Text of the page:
Using Affixes and Roots to Find the Meaning of Words

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  • 0:03 Latin & Greek Roots & Affixes
  • 0:25 Roots
  • 2:44 Affixes
  • 5:50 Lesson Summary
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Lesson Transcript
Instructor: Pablo Serna

Pablo has taught college Spanish at the University of MIssouri and Central Methodist University, and has a master's degree in Spanish literature.

In this lesson, we will learn how to understand the meaning of words by breaking them down into the parts that form them. This requires knowledge of the Greek and Latin roots, and affixes, which are parts we add to roots to make new words.

Latin & Greek Roots & Affixes

The United States of America is well known as the 'Land of the Free' and a place where liberties are protected. Now, what is liberty?

To understand the meaning of this word, and a lot more, we can take a look at the parts that form them. In this lesson, we will learn how to increase our vocabulary by understanding the meaning of words through their Latin and/or Greek roots and affixes.

Roots

The root of a word is the minimum unit with meaning and cannot be broken down any further. 'Bio' is an example of a root. It has its own meaning, but when we add other parts, it forms more words with the same root, as in 'biology,' 'biography' and 'bionic.'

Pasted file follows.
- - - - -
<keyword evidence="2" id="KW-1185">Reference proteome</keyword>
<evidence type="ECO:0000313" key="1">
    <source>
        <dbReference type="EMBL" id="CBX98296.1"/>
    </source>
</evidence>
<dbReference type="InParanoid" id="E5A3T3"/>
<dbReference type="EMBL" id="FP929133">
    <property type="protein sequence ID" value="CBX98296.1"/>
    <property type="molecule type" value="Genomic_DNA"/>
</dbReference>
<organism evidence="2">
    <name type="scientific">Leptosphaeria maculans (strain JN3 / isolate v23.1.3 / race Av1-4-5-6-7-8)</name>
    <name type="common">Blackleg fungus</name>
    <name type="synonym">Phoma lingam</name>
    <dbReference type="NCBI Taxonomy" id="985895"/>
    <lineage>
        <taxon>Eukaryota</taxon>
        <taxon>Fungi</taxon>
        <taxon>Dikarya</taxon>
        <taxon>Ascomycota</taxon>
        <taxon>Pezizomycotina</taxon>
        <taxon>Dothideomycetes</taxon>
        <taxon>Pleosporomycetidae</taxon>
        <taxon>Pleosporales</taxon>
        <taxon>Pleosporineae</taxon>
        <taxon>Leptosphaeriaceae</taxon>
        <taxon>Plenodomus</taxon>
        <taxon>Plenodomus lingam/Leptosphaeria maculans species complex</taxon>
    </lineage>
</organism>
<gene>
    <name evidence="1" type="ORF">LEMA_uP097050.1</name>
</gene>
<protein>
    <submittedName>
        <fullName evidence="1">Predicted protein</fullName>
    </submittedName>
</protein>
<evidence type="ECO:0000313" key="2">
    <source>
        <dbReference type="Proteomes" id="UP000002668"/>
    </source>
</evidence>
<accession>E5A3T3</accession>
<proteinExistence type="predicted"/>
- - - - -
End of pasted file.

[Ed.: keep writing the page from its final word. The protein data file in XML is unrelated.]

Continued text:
Here are some common roots you may be familiar with:

root language meaning example
bio Greek life biology
cele Latin honor celebrate
crac Greek govern democracy
dur Latin to hold durable
ethn Greek nation ethnicity
hydr Greek water hydrated
hyper Greek above hypertension
hypo Greek below hypotension
ign Greek fire ignite
leg Latin to choose legislature
liber Latin free liberty
micro Greek small microscope
multi Latin many multiple
neg Latin deny negative
simil Latin likeness similar
therm Greek heat thermometer

Affixes: Prefixes & Suffixes

Affixes are parts of words that can be added to words to change the meaning. Add the affix 'un' to the word 'real' = 'unreal.' Affixes can be added to words or roots. If affixes are added at the beginning, they are called prefixes. If they are added at the end of a word, they are called suffixes.

Look at this example:

Correct: From the Latin correctus, and it means 'free of error.'

What do you think the next one means?

Incorrect: We add the prefix 'in' from Latin that means 'not.' So 'incorrect' means: 'not free from error.'

Let's take a look at the first word we brought up:

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